Yasir Ghazi and Rob Nordland of the New York Times tell us that today was the bloodiest day all year in Iraq, with 37 coordinated attacks killing at least 97 people and injuring more than 300.
For all those concerned about whether the Assad regime may dip into its hefty stock of chemical weapons, never fear: its Foreign Ministry spokesman assured members of the media that it would not use them “against Syrian civilians.” Neil MacFarquhar of the New York Times reports.
Joby Warrick of the Washington Post unpacks the significance of last week’s suicide bombing in Bulgaria by Hezbollah.
A letter from the Office of the DNI to Senator Ron Wyden acknowledged that intelligence agencies’ collection of communications under FISA have violated citizens’ right to privacy on at least one occasion. Ellen Nakashima at the Post provides the details.
Josh Gerstein of Politico summarizes the latest happenings in the John Kiriakou/CIA leak case.
Anonymous reportedly hacked into an Arab bank over the weekend, and threatened to let loose “global internet destruction” unless the bank admitted to financing terrorist organizations. The Times of India reports.
The Senate has a new cybersecurity bill, which Senator Joe Lieberman hopes will move to the floor this week. The Hill’s got coverage here, here on privacy advocates’ satisfaction with the revised legislation, and here on the Chamber of Commerce’s lack of satisfaction. Read Paul’s thoughts on the bill here.
Craig Whitlock and Julie Tate of the Washington Post report on the U.S. military’s decision to provide Yemen with more than $100 million in counterterrorism and security aid this year.
Peter Singer of the Brookings Institution writes in The Atlantic on some issues that the drone industry’s new “code of conduct” seemed to overlook, particularly issues that may require revising existing laws.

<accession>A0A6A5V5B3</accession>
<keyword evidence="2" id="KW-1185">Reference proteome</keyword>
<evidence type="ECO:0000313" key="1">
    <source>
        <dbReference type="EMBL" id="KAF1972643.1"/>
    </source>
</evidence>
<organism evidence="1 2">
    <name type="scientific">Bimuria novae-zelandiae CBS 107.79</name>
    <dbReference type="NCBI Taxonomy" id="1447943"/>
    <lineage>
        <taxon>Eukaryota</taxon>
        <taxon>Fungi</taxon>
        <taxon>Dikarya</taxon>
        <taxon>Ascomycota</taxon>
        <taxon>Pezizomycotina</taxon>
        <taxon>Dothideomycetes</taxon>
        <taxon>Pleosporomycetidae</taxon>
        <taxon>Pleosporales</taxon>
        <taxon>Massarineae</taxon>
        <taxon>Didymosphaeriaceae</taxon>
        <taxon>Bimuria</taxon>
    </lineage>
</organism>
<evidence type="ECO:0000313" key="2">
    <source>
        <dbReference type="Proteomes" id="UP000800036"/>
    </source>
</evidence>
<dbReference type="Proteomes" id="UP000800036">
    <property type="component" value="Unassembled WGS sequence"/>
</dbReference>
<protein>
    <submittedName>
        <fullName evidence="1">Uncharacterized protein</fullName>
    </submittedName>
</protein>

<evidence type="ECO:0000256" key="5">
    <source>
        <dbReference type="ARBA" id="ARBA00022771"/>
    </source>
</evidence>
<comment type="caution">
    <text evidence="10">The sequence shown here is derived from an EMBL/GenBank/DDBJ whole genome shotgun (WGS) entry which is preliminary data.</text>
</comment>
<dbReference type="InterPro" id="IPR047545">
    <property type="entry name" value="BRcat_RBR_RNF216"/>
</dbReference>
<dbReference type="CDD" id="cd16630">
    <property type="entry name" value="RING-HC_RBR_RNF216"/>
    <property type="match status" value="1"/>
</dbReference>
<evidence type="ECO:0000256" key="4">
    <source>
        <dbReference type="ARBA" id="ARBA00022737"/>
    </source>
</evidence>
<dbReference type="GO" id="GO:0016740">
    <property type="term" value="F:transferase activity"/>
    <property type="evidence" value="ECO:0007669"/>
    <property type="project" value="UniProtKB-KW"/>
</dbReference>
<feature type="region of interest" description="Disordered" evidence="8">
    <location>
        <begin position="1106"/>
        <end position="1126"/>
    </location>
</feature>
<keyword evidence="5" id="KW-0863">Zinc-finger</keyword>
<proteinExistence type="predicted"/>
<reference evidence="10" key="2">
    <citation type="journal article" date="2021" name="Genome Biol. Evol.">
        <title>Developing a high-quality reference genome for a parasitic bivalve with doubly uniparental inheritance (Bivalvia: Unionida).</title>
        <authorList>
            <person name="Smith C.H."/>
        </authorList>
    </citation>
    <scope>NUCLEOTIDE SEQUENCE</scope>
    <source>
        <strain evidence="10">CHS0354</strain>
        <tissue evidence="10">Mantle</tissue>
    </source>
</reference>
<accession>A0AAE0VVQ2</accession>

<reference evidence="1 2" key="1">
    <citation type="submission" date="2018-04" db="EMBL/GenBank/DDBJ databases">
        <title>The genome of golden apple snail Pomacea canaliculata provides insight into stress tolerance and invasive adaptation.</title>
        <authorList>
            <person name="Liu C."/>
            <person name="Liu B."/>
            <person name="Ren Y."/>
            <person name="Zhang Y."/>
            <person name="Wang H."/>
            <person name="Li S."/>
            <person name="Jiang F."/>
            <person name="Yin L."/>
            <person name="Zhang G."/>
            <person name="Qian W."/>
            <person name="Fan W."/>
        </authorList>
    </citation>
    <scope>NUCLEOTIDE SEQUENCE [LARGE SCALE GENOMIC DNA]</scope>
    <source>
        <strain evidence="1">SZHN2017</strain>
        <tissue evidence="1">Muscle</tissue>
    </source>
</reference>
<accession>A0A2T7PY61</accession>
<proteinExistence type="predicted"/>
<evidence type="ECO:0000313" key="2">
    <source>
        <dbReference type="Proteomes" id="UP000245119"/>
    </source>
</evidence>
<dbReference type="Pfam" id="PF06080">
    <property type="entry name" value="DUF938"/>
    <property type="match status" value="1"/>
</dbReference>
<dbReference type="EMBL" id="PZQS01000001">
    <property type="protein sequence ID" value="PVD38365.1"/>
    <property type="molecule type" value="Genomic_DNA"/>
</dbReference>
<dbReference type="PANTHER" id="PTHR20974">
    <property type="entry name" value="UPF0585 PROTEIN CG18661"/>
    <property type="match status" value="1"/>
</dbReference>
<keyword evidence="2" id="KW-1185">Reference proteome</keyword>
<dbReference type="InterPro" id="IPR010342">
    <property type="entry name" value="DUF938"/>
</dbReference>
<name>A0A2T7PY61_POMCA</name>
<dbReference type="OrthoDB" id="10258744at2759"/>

And over at the New York Times Opinionator blog, John Kaag and Sarah Kreps attempt to apply the myth of Gyges to the U.S. policy of targeted killing.
The International Criminal Court has opened a preliminary investigation into the violence in Mali, writes Jaclyn Belczyk of Jurist.
Vanda Felbab-Brown of Brookings has this Foreign Affairs piece on our withdrawal from Afghanistan. She concludes:
The pace and shape of the U.S. and ISAF drawdown in Afghanistan, which are yet to be fully determined, will produce far greater pressures than simply logistical ones. How many U.S. troops are left behind in Afghanistan after 2014 and what roles they retain will influence whether civil war will, in fact, materialize. Ultimately, although Pakistan is likely to continue cultivating vicious allies like the Haqqanis, an unstable Afghanistan will destabilize Pakistan, too. Resolving the logistics to get out of Afghanistan on schedule is important. But staying in Afghanistan in a sufficiently robust and wisely structured presence so that security can be strengthened and Afghan governance improved is even more crucial. The worst possible outcome would be to be rushing out of Afghanistan and then lacking even the logistical routes to do so.
For more interesting law and security-related articles, follow us on Twitter, visit the Georgetown Center on National Security and the Law’s Security Law Brief, Fordham Law’s Center on National Security’s Morning Brief, and Fordham Law’s Cyber Brief. Email us noteworthy articles we may have missed at email@example.com and firstname.lastname@example.org.